Us and them: pandering to the stereotypes

That takes me onto my second concern: presenting cyclists and drivers as warring tribes. That’s pretty paradoxical.  Figures from the Government’s National Travel Survey (NTS) show that 83% of 'cyclists' (as defined by the NTS) live in households with access to a car or van – and this is actually just above the GB population average of 82%.  94% of CTC members have driving licences, while 18% of AA members say they cycle regularly. If there is a 'war' between cyclists and motorists, then we must surely be at war with ourselves!

The AA’s President Edmund King, himself a cyclist, has warned strongly against creating an 'us and them' mentality. Irresponsible cyclists do exist, as do irresponsible drivers – and CTC does not condone the former group any more than the AA would condone the latter.  I’ve lost count of how many media interviews I’ve done with Edmund and other motoring group representatives, where the interviewer has tried unsuccessfully to stir up a 'cyclists v motorists' argument.

We are invariably at one with the motoring groups in saying that all road users – drivers and cyclists alike – should respect the rules of the road and the safety of other road users.  We also agree that the emphasis must be on promoting responsible behaviour, rather than hyping up conflict.  Although some cyclists do vent road-rage at drivers, and some drivers do express some deeply irrational cyclist hatred, the idea that this is normal is also a pure media myth.  In a recent public opinion survey, just 10% of respondents agreed with the statement that 'cyclists are a nuisance'.  Levels of cyclist hatred are greatly exaggerated by the media, as are the ideas that drivers all hate 20 mph speed limits and speed cameras (in fact, support for these measures is 72% and 75% respectively).

But instead of giving CTC space to say this, they chose instead to round off the programme with a lengthy clip of some cycle couriers taking part in an utterly reckless 'alley-cat' race.  What they don’t say is that this footage is taken from a video which was sold commercially. It is no more indicative of how most cyclists behave, than boy-racing in housing estates or 150 mph races on the M25 are typical of most drivers. Yet for anyone living in rural England – whose impressions of life in London and other cities may be based mainly on media coverage rather than personal experience – it reinforces the idea that cyclists are uncontrollable criminals, and the law shouldn't show any of them any mercy. As a final impression left by the film, this clip is deeply unhelpful, and Ian Austin MP was absolutely right to criticise it in the strongest terms.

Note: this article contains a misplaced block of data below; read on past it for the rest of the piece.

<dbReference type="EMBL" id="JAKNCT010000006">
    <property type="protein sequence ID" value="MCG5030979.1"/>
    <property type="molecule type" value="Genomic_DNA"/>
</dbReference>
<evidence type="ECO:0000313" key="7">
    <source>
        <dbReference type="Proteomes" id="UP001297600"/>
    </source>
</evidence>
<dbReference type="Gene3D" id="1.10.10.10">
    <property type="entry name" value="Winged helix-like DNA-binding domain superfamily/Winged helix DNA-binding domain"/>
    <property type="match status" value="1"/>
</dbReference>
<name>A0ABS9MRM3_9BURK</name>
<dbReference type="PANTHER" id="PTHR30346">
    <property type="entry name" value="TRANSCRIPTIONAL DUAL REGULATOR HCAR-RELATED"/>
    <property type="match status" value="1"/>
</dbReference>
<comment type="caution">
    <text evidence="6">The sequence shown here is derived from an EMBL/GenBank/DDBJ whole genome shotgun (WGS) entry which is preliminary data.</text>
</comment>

Please listen carefully and be ready to respond

By now, you may be wondering if you want to see it, or if it will simply make you too angry!  I would urge you to watch it.  It doesn’t make for comfortable viewing, but it is interesting nonetheless.

In any case, we’ll be asking you to respond afterwards.  It’s better that you do so on the basis of what you’ve seen for yourself, rather than relying on hearsay.

I would particularly ask you to listen out for voice-over commentary, about 12 minutes into the programme. The narrator says,"As our roads become busier every year, the number of reported incidents between cyclists and motorists is on the rise". This detail isn't by any means my most serious concern with the film - you'll doubtless pick up several others which I haven't mentioned!  However, when you hear it, I'd ask you to note what kind of 'incidents' the programme-makers appear to be referring to - and there's a reason why I'm asking this.

Please post your comments on this, or any other aspects of the programme, on the CTC Forum. I'll be writing a second blog, suggesting how you can respond most usefully, once the broadcast has gone out.